NATIONAL RECOGNITION DAYS
Carole Robertson Day is in memory of Carole who was a member of the teen group in the Birmingham, AL Chapter at the time of her death. She was killed in the 16th Street Baptist Church bombing on September 15, 1963. All Chapters honor her in September with an activity that would highlight the goals of human rights, civil rights, racial harmony that Carole did not live to enjoy. She was 14 years of age at her death and she was at the church preparing to march with other youth that day for civil rights. Her mother was the Regional Director for the Southeastern region. Jack and Jill Day began in 1948 under the direction of Dorothy Wright our first National President, the concept was that this day would be our family round-up time. The Greater Baltimore County Chapter combines Carol Robertson Memorial Day and Jack and Jill Day by hosting a large, annual chapter-wide family day of remembrance and celebration. Each September, Chapters are required to have a family activity in September that brings all of the membership together after the summer break. It is a time to also invite families that are interested in joining the organization.
CAROLE ROBERTSON MEMORIAL DAY / JACK AND JILL DAY
The annual Holiday celebration is the cornerstone of Jack and Jill as it is how the organization originated. Each year, Chapters all over the nation come together to celebrate in both traditional and non-traditional ways.
The Holiday Party, by Chrissy M. Thornton is a children's look at The Holiday Party - a Jack and Jill of America, Inc. traditional celebration - presented by the Greater Baltimore County, MD Chapter. Proceeds benefit the Jack and Jill of America Foundation and Baltimore County community organizations.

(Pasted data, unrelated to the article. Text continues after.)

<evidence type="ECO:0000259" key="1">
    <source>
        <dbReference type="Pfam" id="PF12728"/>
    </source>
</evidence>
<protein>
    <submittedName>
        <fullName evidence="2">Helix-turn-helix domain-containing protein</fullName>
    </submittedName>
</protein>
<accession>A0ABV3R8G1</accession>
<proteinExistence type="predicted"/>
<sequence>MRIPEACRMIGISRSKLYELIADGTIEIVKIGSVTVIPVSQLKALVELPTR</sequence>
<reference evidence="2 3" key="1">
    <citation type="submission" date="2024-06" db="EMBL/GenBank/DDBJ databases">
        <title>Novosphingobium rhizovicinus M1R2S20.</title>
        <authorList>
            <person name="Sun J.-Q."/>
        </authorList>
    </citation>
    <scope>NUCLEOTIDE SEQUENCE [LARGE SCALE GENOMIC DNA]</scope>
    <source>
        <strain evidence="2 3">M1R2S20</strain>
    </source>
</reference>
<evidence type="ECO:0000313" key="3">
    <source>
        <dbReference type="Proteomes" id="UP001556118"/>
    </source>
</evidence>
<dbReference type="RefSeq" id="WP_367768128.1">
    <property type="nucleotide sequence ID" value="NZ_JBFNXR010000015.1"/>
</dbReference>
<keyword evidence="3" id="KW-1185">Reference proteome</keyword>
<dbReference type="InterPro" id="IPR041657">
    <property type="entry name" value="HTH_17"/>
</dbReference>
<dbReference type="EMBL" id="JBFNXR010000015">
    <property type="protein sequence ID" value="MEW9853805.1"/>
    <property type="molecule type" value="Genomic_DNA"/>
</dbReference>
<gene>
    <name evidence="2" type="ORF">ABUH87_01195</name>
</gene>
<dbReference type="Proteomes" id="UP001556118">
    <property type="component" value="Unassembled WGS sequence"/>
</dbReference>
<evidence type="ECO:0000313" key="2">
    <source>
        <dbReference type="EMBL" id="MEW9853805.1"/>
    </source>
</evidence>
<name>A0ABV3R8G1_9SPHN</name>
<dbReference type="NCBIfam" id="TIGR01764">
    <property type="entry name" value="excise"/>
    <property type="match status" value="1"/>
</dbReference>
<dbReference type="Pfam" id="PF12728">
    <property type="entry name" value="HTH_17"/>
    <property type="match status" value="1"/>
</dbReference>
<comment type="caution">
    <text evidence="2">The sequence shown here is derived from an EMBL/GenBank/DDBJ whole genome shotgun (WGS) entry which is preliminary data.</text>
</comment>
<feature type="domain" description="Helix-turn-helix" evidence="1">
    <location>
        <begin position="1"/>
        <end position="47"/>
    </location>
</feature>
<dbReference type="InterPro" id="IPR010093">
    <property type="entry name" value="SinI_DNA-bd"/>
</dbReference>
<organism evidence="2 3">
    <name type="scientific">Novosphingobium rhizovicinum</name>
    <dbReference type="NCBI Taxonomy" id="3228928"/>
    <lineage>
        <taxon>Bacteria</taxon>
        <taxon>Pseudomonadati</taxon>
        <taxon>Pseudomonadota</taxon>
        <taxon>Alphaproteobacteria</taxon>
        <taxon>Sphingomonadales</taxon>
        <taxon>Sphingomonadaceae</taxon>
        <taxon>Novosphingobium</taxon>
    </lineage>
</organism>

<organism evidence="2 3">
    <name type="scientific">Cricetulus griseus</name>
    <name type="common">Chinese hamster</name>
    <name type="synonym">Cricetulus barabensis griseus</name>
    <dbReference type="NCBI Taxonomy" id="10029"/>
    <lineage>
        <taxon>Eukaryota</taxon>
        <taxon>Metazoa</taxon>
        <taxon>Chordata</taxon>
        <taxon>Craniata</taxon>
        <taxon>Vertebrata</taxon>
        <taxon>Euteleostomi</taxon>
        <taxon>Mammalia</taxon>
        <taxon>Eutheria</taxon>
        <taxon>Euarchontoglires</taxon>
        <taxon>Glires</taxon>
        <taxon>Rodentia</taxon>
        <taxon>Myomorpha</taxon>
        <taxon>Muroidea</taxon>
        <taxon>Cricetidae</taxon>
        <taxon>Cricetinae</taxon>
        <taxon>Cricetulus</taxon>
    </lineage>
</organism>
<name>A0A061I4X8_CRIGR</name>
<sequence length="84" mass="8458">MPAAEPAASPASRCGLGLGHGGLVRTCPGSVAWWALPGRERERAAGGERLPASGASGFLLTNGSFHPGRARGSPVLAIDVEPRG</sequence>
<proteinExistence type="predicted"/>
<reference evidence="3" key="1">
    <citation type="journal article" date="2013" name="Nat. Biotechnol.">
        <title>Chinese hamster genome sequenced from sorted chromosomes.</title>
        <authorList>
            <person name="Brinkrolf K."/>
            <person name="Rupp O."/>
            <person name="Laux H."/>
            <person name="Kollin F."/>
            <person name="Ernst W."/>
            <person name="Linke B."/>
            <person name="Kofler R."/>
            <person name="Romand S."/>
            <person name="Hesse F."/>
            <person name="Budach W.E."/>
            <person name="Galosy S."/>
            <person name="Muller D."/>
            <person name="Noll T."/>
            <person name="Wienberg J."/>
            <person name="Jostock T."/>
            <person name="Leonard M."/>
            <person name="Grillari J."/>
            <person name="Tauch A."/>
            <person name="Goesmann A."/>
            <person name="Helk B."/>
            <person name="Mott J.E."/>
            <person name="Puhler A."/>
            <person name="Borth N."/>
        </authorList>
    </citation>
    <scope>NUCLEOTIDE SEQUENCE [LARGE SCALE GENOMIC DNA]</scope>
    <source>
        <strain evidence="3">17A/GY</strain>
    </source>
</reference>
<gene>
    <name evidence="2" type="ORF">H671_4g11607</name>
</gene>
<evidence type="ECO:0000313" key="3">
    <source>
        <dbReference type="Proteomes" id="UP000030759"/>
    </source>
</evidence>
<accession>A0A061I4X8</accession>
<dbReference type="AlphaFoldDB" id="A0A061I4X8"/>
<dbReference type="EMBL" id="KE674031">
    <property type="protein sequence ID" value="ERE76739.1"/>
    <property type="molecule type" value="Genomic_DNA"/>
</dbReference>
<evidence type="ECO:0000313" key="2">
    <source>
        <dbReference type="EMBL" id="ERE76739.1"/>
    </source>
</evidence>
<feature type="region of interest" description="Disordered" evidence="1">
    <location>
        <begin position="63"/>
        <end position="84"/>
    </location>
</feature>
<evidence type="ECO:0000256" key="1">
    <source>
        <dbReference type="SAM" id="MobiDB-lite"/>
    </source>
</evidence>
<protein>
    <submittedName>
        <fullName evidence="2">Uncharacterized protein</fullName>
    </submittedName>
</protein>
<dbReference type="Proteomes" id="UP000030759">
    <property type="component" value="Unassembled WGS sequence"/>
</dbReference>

Founder’s Day celebrates Jack and Jill’s national founder, Marion Turner Stubbs Thomas. On January 24, 1938, Marion - a concert pianist and mother – invited 20 women friends to a meeting in her Philadelphia home. According to sources, she envisioned a social club that Marion Turner Stubbs Thomas would connect her children with others from local Black families at a time when cultural opportunities were limited for most young African-Americans during the Great Depression and because of Jim Crow laws.
From Marion’s idea and the support of several others such as Louise Truitt Jackson, the first Chapter of Jack and Jill of America was organized. It has since grown into over 220 Chapters in the United States and Germany and has become “one of the country's most prestigious service organizations of Black families.”
National Black Family Day came about in May 1987 when William Gray III, Congressman from Pennsylvania, spoke with conviction when he entered a tribute to Jack and Jill of America, Inc. into the Congressional Record on May 5, 1987 as the organization embarked upon a Black Family Day of Celebration. Activities were to focus on the needs of children worldwide. Over time we have broadened our scope to focus on aspects of family and the cultural heritage of families for African Americans. Activities are planned around the family. The Greater Baltimore County Chapter celebrates each May.
NATIONAL BLACK FAMILY DAY